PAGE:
Night trains in Germany

The following night trains connect Germany with other European countries:

  • City Night Line (CNL)
    Connects Germany to key cities in Austria, Czech Republic, Denmark, Italy, Netherlands and Switzerland. Key routes include:
    Berlin – Zurich
    Hamburg – Zurich
    Munich – Rome / Venice / Amsterdam

  • EuroNight Berlin Night Express
    Berlin – Malmö

  • EuroNight 420/421
    Cologne – Frankfurt – Vienna

  • EuroNight Hans Albers
    Hamburg –Nuremberg – Vienna

  • EuroNight Kálmán Imre
    Munich – Salzburg – Vienna – Budapest

  • EuroNight Metropol
    Berlin – Prague – Bratislava – Budapest
    Berlin – Prague – Vienna

  • EuroNight Lisinski
    Munich – Ljubljana – Zagreb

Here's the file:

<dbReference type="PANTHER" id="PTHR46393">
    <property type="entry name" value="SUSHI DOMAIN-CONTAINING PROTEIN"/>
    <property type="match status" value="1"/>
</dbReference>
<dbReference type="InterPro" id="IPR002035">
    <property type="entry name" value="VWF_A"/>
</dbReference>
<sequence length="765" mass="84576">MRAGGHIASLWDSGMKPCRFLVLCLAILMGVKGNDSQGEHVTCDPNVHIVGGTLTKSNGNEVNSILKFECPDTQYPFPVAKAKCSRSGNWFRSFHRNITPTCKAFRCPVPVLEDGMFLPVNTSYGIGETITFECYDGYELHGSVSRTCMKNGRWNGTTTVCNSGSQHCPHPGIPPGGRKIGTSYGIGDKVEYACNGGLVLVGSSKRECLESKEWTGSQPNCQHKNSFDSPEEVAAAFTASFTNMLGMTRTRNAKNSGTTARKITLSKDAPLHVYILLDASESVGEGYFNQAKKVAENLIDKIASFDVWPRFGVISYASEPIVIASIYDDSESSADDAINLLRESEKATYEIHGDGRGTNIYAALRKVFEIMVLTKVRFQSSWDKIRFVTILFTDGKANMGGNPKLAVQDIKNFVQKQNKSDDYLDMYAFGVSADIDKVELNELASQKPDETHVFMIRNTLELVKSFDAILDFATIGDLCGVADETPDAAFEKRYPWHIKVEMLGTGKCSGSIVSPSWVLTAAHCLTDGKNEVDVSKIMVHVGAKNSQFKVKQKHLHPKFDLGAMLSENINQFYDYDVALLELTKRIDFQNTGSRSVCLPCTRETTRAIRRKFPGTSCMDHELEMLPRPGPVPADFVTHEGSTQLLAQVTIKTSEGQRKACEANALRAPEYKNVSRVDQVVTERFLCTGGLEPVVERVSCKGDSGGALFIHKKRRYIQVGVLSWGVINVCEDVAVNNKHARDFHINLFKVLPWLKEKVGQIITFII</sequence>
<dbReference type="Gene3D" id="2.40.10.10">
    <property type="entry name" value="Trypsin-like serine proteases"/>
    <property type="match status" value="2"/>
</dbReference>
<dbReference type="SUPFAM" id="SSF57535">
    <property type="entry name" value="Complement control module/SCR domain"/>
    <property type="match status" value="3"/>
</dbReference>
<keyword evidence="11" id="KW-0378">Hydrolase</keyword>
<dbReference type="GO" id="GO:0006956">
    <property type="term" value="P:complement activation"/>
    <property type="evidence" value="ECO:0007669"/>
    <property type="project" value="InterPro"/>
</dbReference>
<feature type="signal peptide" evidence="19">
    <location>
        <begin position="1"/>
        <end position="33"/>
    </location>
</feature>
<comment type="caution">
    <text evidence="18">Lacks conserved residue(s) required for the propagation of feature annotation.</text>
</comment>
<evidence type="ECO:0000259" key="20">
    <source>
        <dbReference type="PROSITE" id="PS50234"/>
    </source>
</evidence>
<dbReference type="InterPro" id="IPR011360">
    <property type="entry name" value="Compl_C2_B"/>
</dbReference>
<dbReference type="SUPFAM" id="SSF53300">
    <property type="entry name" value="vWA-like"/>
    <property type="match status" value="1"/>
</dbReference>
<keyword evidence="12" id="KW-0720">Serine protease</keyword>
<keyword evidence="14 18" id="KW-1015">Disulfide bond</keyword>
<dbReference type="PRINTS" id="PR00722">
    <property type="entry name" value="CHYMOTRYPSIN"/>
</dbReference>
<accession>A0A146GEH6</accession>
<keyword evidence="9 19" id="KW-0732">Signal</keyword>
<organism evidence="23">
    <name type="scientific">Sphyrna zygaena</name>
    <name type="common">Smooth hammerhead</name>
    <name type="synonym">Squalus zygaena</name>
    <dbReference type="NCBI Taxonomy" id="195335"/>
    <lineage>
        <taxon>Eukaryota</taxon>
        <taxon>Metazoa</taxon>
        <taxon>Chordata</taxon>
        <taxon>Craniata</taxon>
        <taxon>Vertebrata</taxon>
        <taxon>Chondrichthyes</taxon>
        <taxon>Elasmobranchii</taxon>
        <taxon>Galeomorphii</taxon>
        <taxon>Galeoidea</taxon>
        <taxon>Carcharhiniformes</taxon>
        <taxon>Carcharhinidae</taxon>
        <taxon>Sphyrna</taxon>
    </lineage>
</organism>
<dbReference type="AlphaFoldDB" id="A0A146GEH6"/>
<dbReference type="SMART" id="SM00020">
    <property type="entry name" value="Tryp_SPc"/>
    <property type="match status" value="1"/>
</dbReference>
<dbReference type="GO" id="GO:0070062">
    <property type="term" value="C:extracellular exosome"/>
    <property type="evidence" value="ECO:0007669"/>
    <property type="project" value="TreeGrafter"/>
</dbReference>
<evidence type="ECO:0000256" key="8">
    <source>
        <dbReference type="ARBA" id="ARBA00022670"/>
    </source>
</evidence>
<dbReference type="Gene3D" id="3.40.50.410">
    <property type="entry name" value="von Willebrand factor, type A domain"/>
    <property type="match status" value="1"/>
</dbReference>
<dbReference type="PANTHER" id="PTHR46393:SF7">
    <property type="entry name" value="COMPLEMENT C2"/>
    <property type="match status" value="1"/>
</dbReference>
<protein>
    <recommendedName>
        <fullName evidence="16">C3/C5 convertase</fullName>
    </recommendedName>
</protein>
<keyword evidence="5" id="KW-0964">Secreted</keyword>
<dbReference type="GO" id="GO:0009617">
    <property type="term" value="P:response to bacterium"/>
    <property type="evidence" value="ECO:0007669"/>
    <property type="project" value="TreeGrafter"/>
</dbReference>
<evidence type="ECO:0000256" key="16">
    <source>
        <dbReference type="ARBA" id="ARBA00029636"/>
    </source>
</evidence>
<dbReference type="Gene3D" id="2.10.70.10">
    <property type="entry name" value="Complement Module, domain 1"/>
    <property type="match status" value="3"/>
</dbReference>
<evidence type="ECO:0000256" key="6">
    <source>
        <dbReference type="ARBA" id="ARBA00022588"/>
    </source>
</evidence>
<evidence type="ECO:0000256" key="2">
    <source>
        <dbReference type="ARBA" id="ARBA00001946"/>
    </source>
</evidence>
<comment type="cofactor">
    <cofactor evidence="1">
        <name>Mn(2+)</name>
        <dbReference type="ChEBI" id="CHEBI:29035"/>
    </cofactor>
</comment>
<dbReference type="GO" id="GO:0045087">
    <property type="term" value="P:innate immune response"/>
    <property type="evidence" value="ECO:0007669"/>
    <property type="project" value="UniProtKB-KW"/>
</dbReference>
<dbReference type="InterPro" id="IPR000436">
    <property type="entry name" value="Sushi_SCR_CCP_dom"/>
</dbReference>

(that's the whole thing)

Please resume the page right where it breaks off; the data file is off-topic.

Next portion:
Domestic night trains in Germany

  • City Night Line (CNL) connects several German cities by night

  • Munich – Berlin / Hamburg

 

City Night Line trains appear on the Eurail timetable as "CNL", and all EuroNight trains appear as "EN". On these trains you're required to book seats or sleeping accommodation in advance.

Scenic train routes in Germany

There are 2 scenic train routes that run in Germany:

 

Train stations of bordering countries

With a Eurail pass valid in Germany you can travel to the following train stations of countries that border Germany:

  • Basel (Switzerland)

  • Salzburg (Austria)

Domestic connections in Germany

 
Map with popular domestic routes in Germany

Map with popular domestic routes in Germany

View approximate train travel times between Germany's key cities with high-speed ICE trains and extra fast high-speed ICE Sprinter trains.

 

From To

ICE high-speed train

ICE sprinter

Berlin

Munich

6hr

-

Berlin

Frankfurt

4hr 10min

3hr 35min

Berlin

Hamburg

1hr 45min

-

Berlin

Cologne

4hr 30min

-

Hamburg

Frankfurt

4hr

3hr 25min

Hamburg

Cologne

4hr

3hr 30min

Hamburg

Munich

6hr

-